Normalisation Entrants who progress beyond initial difficulties, without leaving the context, may then learn the ropes and develop a more stable context specific-identity. They have attained a clearer sense of themselves in the new context, their role and what is expected of them. They move from being a newcomer to an insider, within that context.
Identity-creation and identity-management processes in adult learners Identity-creation and identity-management processes in adult learners Two interrelated processes: Identity-creation narratives and day-to-day identity-management processes Recommendations: Promote positive identity-creation narratives and facilitate learners in their day-to-day identity-management
Education based research Transition from school to HE is a difficult time for students The critical points to consider in the transition process are: Adapting to changes in academic teaching and expectations Adapting to changes in social lives, living more independently, a new circle of peers Tinto (1987) stated that “students who do not feel that they belong both academically & socially are likely to leave”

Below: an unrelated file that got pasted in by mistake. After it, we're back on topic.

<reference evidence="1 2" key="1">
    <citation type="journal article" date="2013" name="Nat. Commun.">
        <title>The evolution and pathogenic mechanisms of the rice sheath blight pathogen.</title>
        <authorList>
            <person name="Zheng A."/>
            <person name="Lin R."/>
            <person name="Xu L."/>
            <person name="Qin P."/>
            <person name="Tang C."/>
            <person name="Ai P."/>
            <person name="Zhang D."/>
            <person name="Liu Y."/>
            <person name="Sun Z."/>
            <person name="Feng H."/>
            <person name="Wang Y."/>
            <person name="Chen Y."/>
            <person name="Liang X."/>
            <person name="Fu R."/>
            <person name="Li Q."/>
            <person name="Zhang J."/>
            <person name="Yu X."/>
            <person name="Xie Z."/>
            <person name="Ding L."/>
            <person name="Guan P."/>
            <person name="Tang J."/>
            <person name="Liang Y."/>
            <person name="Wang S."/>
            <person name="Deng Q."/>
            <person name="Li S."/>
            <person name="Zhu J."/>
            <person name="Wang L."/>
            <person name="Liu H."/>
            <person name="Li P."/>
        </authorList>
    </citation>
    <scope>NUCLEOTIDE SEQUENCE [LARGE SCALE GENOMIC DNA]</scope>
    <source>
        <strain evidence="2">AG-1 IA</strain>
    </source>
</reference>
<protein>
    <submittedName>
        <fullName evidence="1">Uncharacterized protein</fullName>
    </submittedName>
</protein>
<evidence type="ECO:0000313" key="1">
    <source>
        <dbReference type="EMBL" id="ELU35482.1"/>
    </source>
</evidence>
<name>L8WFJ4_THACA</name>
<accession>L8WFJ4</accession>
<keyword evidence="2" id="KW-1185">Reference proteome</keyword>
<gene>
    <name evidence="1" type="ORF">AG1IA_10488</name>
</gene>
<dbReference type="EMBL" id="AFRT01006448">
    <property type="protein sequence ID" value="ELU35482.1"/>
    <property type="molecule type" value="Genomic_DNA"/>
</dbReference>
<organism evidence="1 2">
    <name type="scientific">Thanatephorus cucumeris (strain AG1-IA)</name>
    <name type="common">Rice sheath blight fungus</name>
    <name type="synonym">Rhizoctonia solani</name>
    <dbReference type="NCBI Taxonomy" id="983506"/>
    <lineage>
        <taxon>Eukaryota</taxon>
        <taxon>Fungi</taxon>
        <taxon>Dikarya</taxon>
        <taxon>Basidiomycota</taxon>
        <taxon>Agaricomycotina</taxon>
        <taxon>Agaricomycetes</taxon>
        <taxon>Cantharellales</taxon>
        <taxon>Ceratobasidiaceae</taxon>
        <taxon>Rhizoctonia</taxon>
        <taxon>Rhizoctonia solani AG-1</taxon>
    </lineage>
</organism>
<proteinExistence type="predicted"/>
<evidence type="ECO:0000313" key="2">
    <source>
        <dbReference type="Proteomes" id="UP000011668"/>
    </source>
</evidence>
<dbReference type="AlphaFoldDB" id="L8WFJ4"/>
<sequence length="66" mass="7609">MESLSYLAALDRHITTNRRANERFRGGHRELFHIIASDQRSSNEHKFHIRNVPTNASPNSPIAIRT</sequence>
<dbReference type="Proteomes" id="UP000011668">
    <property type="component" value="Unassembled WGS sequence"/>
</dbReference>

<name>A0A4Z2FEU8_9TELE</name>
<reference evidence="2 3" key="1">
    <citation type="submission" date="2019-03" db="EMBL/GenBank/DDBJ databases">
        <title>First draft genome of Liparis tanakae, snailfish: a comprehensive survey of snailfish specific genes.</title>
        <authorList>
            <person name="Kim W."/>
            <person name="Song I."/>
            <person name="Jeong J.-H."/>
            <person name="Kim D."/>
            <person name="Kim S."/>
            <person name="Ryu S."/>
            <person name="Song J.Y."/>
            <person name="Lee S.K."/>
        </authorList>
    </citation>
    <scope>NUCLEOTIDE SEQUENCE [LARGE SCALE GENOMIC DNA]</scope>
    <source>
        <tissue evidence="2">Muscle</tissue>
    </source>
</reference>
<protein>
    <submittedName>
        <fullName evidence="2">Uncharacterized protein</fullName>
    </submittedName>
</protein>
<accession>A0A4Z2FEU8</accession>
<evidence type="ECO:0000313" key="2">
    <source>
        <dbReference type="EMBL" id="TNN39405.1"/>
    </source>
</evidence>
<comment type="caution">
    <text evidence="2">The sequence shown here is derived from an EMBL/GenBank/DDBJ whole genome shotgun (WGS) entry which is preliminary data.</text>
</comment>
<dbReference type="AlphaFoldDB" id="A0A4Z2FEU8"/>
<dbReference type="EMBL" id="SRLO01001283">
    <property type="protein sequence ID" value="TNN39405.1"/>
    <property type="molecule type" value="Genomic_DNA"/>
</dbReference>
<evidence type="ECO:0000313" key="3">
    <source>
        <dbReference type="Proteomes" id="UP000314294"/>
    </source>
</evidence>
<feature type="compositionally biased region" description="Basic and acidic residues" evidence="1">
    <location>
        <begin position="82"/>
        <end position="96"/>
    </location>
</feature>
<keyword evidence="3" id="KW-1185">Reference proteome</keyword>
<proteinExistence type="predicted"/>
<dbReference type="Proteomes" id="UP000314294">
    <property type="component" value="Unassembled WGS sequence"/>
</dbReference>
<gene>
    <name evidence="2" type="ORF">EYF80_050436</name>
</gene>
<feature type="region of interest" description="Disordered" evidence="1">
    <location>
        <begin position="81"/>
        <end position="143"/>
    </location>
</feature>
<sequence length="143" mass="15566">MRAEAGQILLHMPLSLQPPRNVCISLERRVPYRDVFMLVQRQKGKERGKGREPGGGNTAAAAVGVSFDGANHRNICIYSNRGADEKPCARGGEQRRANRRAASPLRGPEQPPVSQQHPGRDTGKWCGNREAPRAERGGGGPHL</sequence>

The roots of attrition Why students leave early: (Cuseo 2002) Academic under preparedness Academic boredom Difficulties managing the transition to HE Uncertainties about the long term goals Perceived irrelevance of the curriculum Social isolation Mismatch between learner expectations & early experiences Low commitment Finance
Induction & retention First semester is a critical period for students with many students being unprepared for the experience ( Yorke, 1999) The majority of students are making the transition from the more rigid and formal teaching of second level to HE’s demand for learner autonomy Cook and Leckey (1999) demonstrate that ‘A’ level study habits can persist well into the first year
University of Ulster STAR Project Induction should: Familiarise students with campus & services Highlight students & staff academic obligations Support development of independent study habits Provide foundations of social interaction Promote good communication between staff & students
Future developments Extend induction & orientation events @ pre-entry, entry & post entry Embed induction into first year Provide online resources and skills handbook to pre entry learners Investigate and measure effect of new induction on retention and success Raise awareness about importance of induction
Student Transition & Retention Project (2009) Guidelines for the Management of Student Transition. University of Ulster. http://www.ulster.ac.uk/star/
Cook, A. & Rushton, B. (2009) How to Recruit & Retain Higher Education Students. London: Routledge.
Yorke, M. & Longden, B. (2004) Retention and Student Success in Higher Education. OUP.
Grosling, G. et al. (2008) Improving Student Retention in Higher Education. London: Routledge. Brunton, J. (2009) Identity portfolio management: A Data Led Research Study of Organisational Entrant Engagement in Processes of Identity Creation and Identity Management. http://doras.dcu.ie/2359/